EnvasesAbr. 14, 2011
Plásticos de origen biológico que incorporan sustancias antimicrobianas se convierten rápidamente en formas prometedoras de envases activos
The burgeoning demand for eco-friendly products has also spurred greater investigation into the use of biodegradable polymers in food packaging – with interest particularly high in polysaccharides and protein-based materials, notes the study by Stephen Bigger et al.
“Consumer demands for preservative-free, high quality food products, packaged in materials that create less environmental impact have inspired research into the application of biopolymeric materials,” said the paper published in the Journal of Food Science.
The scientists add: “In combination with antimicrobial (AM) packaging systems, biopolymer materials with AM properties are emerging as one of the most promising forms of active packaging systems.”
Active packaging is defined by the authors as a system in which the product, the package and the environment interact to extend shelf life or improve microbial safety or sensory properties whilst maintaining the quality of food products.
The group notes that polysaccharides and protein-based materials demonstrate adequate gas barrier properties – making them highly suitable for use in packaging. They also have the potential to be used in conjunction with a number of common AM agents such as starch, chitosan and alginate.
However, hydrophilic and relatively-high crystallinity properties mean such materials also require blending with plasticizers to improve features such as water barrier and mechanical characteristics.
Bioplastics that have been physically, chemically or mechanically modified also exhibit thermoplastic properties and, in cases such as starch, can be used in conventional manufacturing conversion processes such as compression moulding, extrusion or thermoforming.
Processing techniques for biodegradable films include wet and dry processing – much like synthetic materials. The former involves solvent casting, the most common method used to prepare AM films from biopolymers.
The technique employed “may significantly” affect the properties of the finished AM eco-film, said the group.
The two main types of AM packaging systems are migratory and non-migratory – with the former containing agents able to transfer into the packaging headspace while the latter remain immobile.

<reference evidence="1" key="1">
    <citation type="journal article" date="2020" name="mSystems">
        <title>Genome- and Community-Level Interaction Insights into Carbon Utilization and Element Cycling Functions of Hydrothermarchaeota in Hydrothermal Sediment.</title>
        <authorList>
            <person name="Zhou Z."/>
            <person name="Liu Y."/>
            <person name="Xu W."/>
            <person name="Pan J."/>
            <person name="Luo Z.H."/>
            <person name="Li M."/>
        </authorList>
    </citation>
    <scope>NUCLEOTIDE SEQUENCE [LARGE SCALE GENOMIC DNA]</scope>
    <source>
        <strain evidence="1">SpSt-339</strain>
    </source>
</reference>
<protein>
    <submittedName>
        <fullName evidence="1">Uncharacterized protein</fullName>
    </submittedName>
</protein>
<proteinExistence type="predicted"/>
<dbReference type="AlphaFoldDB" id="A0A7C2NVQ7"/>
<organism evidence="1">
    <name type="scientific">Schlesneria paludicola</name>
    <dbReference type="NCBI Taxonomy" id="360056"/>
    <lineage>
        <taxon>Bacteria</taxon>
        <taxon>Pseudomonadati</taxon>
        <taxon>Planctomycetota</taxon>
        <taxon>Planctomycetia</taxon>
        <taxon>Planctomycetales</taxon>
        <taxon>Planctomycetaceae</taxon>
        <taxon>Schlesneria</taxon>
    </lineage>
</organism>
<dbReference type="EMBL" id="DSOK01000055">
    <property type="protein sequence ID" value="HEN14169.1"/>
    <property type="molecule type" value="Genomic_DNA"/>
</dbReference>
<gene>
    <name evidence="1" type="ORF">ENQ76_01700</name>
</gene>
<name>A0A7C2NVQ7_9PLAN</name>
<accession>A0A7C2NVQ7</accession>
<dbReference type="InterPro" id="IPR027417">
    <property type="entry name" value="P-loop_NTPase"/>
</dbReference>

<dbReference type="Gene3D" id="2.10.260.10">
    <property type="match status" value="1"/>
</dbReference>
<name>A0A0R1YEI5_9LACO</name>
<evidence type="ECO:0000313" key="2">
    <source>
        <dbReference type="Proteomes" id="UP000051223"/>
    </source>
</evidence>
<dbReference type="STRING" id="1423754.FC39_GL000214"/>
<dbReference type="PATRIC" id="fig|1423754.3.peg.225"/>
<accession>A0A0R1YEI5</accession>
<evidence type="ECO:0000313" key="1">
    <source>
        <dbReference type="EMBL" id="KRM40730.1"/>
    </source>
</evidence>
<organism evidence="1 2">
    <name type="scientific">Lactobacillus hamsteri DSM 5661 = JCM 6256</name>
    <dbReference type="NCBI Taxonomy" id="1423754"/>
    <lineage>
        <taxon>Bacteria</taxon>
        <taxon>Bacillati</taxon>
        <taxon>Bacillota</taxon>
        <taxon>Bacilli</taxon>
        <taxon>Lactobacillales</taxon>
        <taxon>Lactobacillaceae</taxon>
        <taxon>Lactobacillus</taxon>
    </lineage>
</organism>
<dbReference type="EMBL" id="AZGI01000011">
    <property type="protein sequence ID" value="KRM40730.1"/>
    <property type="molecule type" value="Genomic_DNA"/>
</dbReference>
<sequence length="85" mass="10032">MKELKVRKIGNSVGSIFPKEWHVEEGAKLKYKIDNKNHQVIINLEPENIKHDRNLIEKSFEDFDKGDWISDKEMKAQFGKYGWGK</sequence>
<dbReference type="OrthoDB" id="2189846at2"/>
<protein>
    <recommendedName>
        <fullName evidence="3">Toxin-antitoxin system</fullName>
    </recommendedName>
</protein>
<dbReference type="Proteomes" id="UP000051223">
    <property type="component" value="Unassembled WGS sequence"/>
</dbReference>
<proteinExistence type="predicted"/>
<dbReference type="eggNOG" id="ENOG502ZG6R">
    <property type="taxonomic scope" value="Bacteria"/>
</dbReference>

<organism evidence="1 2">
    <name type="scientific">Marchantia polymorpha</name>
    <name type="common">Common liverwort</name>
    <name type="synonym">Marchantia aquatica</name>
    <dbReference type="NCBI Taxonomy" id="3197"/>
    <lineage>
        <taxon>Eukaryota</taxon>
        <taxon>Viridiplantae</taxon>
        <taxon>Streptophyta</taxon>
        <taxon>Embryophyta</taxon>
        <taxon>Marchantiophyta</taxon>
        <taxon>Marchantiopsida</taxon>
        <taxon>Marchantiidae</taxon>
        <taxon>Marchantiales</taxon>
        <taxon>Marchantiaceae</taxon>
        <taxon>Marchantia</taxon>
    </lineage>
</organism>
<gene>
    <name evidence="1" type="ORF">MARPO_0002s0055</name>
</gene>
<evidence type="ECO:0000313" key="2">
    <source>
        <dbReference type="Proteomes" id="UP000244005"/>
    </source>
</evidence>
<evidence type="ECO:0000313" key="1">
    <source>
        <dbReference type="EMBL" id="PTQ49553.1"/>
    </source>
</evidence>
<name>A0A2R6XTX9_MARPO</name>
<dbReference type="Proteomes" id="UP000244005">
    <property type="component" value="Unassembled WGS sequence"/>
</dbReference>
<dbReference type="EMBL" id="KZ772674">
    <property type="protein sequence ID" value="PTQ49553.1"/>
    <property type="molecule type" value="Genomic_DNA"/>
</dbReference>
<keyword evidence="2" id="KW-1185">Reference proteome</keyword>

Such agents can be incorporated into films, including bio-based materials made from polysaccharides and protein films. They can also be coated onto the surface of packaging materials to provide a high concentration of agent in contact with the food.
Techniques include immersion or spraying of the substrate.
Effective AM packaging can also be achieved by immobilization of AM agents such as peptides, enzymes and proteins.
Successes and remaining challenges
The research concludes that bioplastics when combined with AM agents have the potential to be manufactured into food packaging. Polysaccharide materials – especially with starch-based AM agents, have been studied extensively and have produced commercial successes.
Some of these have been used to package dry foods such as biscuits, snacks and cereals, as well as fresh fruit and vegetables.
But the study noted: “Developing commercial biodegradable films with improved physical and mechanical properties is still a challenge due to their hydrophilic nature that limits their application for packaging of food products with a high water activity.”
It also highlights higher cost and difficulty in processing. Regarding cost evaluation, it urges using a full cradle to grave approach that not only looks at financial cost and processability of the material but also the cost for disposal and incineration. This makes the price difference “much smaller” when compared to conventional material, said the group.
Antimicrobial Activity of Biodegradable Polysaccharide and Protein-Based Films Containing Active Agents by Kuorwel K. Kuorwel, Marlene J. Cran, Kees Sonneveld, Joseph Miltz, Stephen W. Bigger published in Journal of Food Science DOI: 10.1111/j.1750-3841.2011.02102.x